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18 May


Russia may fine citizens for using SpaceX's Starlink internet

Satellite potentially turns the tables because the government doesn't control space

Photo: thesiliconreview.com

/NOVOSTIVL/ The Russian government may fine individuals or companies for using Starlink internet developed by the American company SpaceX.

The new law, proposed by Russia's legislative body the State Duma, seeks to prevent citizens accessing the internet via one of Elon Musk's hundreds of satellites.

Ordinary users could be charged between 10,000 and 30,000 rubles ($135-$405), whereas legal entities might have to pay up to one million rubles ($6,750 to $13,500) if they use the western satellite service, according to Popular Mechanics.

In response to the local reports, Musk tweeted: "We're just trying to get people to Mars. Help would be greatly appreciated."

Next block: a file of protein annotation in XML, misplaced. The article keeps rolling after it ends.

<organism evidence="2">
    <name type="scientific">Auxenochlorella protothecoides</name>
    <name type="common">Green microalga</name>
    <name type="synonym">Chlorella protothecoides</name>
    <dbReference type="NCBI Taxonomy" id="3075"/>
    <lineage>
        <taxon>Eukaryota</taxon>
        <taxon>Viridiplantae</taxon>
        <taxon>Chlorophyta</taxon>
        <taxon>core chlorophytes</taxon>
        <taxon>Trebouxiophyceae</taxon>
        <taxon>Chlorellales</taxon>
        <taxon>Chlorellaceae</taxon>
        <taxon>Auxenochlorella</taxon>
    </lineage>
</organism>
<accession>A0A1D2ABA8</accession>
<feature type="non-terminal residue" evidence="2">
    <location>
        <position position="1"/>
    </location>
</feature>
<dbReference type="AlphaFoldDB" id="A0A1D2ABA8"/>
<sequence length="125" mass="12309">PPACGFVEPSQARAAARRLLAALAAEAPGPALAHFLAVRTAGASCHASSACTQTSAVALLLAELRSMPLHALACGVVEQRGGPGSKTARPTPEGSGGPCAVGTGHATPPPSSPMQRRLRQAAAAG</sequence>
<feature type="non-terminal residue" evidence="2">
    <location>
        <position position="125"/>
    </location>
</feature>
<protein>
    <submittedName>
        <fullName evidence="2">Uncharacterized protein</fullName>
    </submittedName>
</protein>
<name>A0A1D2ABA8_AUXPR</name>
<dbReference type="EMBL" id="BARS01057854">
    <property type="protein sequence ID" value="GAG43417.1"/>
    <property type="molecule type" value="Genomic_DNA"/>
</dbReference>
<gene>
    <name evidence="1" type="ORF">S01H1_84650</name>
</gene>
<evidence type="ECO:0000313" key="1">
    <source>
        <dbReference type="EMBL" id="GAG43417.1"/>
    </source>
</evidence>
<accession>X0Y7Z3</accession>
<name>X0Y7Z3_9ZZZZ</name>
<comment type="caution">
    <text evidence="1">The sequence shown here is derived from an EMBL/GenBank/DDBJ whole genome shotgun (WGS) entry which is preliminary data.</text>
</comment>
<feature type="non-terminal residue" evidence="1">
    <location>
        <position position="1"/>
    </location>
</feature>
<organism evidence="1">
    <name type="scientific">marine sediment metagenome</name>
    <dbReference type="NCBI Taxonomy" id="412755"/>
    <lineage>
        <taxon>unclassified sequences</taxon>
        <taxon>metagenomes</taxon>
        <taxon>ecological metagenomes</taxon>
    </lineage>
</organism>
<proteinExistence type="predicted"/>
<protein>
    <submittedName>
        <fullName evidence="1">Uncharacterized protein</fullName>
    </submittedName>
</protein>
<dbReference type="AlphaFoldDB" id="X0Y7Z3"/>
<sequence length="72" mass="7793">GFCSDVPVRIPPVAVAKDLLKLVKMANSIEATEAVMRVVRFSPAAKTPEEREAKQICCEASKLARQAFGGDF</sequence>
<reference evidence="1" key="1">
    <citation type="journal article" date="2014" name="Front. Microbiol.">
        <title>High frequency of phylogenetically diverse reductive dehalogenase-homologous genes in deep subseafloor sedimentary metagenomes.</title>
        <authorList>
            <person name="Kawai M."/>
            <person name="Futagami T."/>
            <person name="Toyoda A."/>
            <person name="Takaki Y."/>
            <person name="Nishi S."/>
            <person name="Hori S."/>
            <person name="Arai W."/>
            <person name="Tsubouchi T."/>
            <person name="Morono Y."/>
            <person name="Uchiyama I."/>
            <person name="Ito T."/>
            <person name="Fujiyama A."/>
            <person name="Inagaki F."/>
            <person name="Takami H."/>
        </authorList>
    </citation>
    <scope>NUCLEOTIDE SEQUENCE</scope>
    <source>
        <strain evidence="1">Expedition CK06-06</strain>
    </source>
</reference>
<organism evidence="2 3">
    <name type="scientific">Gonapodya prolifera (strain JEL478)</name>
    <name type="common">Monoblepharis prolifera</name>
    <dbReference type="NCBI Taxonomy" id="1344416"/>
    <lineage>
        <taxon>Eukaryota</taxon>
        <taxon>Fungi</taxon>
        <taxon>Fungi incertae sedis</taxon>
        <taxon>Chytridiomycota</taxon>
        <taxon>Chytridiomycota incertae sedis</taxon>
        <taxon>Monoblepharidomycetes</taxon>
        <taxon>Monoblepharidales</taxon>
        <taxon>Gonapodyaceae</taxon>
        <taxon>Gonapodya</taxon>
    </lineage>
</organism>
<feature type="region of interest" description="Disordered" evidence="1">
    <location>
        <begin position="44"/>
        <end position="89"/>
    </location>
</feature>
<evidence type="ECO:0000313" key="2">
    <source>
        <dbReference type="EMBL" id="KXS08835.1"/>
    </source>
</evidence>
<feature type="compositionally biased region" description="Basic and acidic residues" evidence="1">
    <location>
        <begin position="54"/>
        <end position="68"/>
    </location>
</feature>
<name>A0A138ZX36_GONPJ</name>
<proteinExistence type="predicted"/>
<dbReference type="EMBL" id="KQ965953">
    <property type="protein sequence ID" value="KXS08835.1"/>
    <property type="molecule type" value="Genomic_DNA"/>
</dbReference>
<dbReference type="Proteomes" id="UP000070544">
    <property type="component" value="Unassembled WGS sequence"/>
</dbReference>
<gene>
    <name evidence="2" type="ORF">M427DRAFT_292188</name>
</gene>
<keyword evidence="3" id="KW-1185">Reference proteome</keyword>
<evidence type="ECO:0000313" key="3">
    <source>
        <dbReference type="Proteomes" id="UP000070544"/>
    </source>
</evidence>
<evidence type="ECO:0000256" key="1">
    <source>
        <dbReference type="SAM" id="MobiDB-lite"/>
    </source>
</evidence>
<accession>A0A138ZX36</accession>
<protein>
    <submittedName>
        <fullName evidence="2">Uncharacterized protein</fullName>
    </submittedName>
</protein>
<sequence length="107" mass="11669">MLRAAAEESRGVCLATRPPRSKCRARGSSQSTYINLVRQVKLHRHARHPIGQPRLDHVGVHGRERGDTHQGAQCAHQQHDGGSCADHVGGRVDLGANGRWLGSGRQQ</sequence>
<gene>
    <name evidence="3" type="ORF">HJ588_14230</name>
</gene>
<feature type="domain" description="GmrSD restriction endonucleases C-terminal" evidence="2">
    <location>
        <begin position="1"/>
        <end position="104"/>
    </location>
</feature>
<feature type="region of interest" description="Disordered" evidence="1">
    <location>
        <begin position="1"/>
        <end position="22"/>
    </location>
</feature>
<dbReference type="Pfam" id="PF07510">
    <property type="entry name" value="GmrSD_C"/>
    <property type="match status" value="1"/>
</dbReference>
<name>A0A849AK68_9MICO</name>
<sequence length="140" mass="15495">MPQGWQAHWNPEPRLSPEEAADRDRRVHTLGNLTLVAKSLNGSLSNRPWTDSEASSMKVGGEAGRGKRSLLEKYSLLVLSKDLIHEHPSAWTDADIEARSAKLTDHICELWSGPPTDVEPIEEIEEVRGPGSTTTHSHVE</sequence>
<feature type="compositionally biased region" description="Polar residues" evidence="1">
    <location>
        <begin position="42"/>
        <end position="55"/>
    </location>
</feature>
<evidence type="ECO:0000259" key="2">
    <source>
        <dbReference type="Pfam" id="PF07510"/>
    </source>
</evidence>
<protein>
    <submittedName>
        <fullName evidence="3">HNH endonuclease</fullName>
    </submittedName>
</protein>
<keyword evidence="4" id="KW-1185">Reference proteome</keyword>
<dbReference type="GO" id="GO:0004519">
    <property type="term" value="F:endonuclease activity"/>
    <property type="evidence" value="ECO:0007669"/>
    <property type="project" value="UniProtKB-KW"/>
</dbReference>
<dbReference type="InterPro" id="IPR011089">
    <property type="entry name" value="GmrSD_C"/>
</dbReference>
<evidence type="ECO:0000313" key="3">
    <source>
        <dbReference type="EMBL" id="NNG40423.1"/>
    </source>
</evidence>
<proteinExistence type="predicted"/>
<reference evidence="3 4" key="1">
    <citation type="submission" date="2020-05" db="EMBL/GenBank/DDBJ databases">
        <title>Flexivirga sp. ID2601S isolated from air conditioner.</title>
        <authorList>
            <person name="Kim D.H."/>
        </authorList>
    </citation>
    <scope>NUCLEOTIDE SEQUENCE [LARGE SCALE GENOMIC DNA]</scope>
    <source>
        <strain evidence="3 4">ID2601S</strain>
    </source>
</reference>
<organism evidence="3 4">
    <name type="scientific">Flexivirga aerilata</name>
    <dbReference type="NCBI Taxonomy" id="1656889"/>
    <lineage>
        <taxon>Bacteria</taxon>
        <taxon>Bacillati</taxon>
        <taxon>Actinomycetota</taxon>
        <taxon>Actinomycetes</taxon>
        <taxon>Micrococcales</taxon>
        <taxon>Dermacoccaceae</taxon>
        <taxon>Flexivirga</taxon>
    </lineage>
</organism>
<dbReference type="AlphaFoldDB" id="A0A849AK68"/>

After launching a record-breaking 143 satellites into orbit on Sunday, SpaceX is slowly inching towards its goal of wrapping the Earth with up to 42,000 Starlink satellites to provide superfast internet.

So far, the space company has blasted 944 working satellites into space with the help of its Falcon 9 reusable rockets.

This takeover of the skies poses a threat to authoritarian regimes such as Russia. John Byrne, a service director specializing in telecom technology at GlobalData, told Insider it's hard for Russia to penalize the internet provider, but "it's easier to fine, or at least threaten to fine, your own citizens."

Byrne said a government is able to control the rights to operate a cellular internet service, adding that if China told its network operators to ban certain sites through this internet medium, it would be easy.

"Satellite potentially turns the tables because the government doesn't control space; as a result, the government has a much harder time regulating content over satellite," he said.

Having said this, governments do have a right to regulate vertical space, for example when planes travel in their designated airspace.

Starlink involves low-earth orbit (LEO) satellites, which operate at a much lower altitude than traditional satellites but much higher than cellular service. With that in mind, the question is whether they will considered to be within the sphere of government control or not, Byrne said.